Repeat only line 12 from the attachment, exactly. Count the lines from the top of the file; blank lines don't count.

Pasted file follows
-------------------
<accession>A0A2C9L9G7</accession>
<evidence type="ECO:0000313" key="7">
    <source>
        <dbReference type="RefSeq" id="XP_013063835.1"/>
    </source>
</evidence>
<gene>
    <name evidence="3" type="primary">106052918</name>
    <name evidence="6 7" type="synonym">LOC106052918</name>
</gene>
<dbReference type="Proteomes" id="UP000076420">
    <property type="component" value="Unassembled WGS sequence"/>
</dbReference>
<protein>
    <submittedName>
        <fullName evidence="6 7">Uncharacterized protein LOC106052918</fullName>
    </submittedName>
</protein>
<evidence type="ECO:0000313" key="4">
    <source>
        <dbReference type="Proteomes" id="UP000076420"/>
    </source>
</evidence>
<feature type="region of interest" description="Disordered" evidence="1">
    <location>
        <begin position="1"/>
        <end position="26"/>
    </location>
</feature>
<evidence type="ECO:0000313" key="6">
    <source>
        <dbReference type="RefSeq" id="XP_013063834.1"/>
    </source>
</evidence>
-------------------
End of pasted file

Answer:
    <property type="component" value="Unassembled WGS sequence"/>